I’ve been slowly updating this blog to the modern world from the ages when people wrote their XML-feeds by hand (yes, it was a thing). One of the “new” things Web sites nowadays have in their meta tags are Open Graph preview images (or social previews). These images are used to make preview cards in various places, for example when posting links to Twitter and other sites.
There are tools like Pablo for creating these images online. Recently I’ve switched to creating them manually with Pixelmator but I’ve long been looking for a Web-based solution that could be integrated better with my other blogging workflows.
Two days ago I happened to stumble on to ZEIT Now’s blog post Social Cards as a Service where they dogfood their own serverless platform by building a simple image generator tool that uses Puppeteer to render the images. I immediately dove in to the source code hoping that I could modify it to my own needs but it looked way too complicated for my taste. (In other words, I didn’t understand most of it.) The UI got me thinking that building a simple framework around Tailwind would probably be super easy and would allow lots more control. So I sat down for two evenings and came up with Open Graph Image Builder.
This is still a work in progress and I’m not sure how far I want to develop this but so far it has been a fun little project.
My absolutely favourite frontend tool for simple projects like this has been Vue CLI. Problem with that is that as soon as you start thinking about publishing something, you’ll have gazillion things to glue together and configure before you have a production-ready site. (I should probably invest some time into a proper cookiecutter template…) This exactly is why I recently wrote Tulip, a simple one page starter template for Gridsome (which is just Vue with some JAMstack flavor).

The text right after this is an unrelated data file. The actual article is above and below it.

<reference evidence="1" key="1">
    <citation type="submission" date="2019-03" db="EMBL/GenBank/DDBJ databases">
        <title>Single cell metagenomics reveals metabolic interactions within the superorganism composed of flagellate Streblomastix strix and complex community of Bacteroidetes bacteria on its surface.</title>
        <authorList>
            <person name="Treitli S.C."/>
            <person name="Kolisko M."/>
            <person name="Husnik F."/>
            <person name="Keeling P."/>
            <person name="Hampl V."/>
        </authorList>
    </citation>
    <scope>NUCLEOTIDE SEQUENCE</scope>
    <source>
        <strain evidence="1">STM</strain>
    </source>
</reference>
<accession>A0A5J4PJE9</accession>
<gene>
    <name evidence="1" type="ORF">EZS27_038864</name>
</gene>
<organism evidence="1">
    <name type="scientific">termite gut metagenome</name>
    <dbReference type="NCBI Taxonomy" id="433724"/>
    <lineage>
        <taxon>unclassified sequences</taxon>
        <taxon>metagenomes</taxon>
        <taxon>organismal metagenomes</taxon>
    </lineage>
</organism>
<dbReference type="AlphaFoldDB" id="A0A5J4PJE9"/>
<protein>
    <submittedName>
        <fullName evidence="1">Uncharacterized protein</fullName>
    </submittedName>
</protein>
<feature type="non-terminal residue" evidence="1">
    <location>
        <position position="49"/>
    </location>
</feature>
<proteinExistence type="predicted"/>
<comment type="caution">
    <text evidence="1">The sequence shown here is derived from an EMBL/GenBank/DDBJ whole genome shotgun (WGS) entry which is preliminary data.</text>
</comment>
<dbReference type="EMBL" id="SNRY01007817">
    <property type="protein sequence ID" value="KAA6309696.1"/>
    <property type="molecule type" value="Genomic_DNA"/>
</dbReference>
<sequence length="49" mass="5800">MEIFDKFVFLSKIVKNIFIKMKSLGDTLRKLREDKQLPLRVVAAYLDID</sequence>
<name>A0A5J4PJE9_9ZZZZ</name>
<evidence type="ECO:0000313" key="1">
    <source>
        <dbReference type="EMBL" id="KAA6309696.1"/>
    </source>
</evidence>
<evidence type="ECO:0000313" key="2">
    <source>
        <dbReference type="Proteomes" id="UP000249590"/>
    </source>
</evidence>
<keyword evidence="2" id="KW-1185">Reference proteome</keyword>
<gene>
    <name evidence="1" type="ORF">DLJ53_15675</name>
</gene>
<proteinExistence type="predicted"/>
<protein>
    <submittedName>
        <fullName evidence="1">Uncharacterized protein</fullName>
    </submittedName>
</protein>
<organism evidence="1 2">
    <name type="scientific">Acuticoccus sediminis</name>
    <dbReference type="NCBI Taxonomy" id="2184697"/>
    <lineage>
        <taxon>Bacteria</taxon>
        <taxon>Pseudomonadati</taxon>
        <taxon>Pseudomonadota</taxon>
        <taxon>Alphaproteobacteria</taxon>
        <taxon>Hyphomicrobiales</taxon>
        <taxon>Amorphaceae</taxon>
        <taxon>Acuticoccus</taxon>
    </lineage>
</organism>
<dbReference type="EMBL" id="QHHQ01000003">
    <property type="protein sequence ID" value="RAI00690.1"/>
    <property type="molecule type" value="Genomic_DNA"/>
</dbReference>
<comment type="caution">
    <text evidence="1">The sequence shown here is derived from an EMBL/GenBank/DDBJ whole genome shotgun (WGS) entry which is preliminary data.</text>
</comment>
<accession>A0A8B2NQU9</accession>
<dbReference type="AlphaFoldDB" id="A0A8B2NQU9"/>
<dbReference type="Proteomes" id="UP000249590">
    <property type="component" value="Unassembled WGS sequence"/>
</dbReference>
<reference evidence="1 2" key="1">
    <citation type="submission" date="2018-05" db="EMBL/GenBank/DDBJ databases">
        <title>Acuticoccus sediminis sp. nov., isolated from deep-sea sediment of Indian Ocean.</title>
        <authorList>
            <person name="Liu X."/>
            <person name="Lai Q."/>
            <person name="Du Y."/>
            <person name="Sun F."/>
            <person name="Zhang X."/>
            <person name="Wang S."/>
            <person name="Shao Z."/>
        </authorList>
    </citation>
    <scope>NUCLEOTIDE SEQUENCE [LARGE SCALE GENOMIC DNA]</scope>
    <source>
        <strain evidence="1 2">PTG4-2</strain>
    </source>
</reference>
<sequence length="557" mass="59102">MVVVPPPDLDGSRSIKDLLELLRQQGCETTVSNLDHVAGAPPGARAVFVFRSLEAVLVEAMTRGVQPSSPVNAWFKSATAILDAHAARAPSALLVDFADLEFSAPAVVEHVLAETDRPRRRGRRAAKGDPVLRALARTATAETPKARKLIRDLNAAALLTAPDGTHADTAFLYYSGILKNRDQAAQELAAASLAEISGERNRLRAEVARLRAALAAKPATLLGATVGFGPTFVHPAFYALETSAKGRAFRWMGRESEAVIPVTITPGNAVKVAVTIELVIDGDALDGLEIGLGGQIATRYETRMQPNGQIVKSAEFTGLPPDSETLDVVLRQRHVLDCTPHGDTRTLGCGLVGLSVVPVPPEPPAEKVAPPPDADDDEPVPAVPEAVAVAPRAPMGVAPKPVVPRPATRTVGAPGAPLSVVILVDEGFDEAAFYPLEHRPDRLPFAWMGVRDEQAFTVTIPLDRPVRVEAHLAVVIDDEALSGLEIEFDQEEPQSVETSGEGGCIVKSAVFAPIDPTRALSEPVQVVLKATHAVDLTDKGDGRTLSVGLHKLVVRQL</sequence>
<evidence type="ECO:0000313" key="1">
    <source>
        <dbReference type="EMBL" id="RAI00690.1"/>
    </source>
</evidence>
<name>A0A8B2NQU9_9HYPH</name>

Tulip ships with Tailwind CSS preconfigured so I was immediately ready to build something interesting.
The third weapon of choise was ZEIT Now. I’ve been following their journey for a long time because of Simon Willison but never actually tried the platform. As it was their inspiration that led me to this path it was only appropriate to try out the service with this project. The first installation and publishing workflow via the deploy button in Tulip repository was unbelievably easy, even easier than Netlify if it’s even possible. (Although I did have an issue with GitLab import. It didn’t work so I pushed my code in GitHub instead and after that everything has been smooth sailing.)
To Be Continued…
The project is just getting started and I want to learn the ZEIT platform a bit more to be able to write about it better. I’ll also probably implement a proper backend rendering for the images so it’ll be a bit more useful in practise.
In part 2 of this series I’ll dive deeper into the code, going through some of the challenges and design decisions along the way.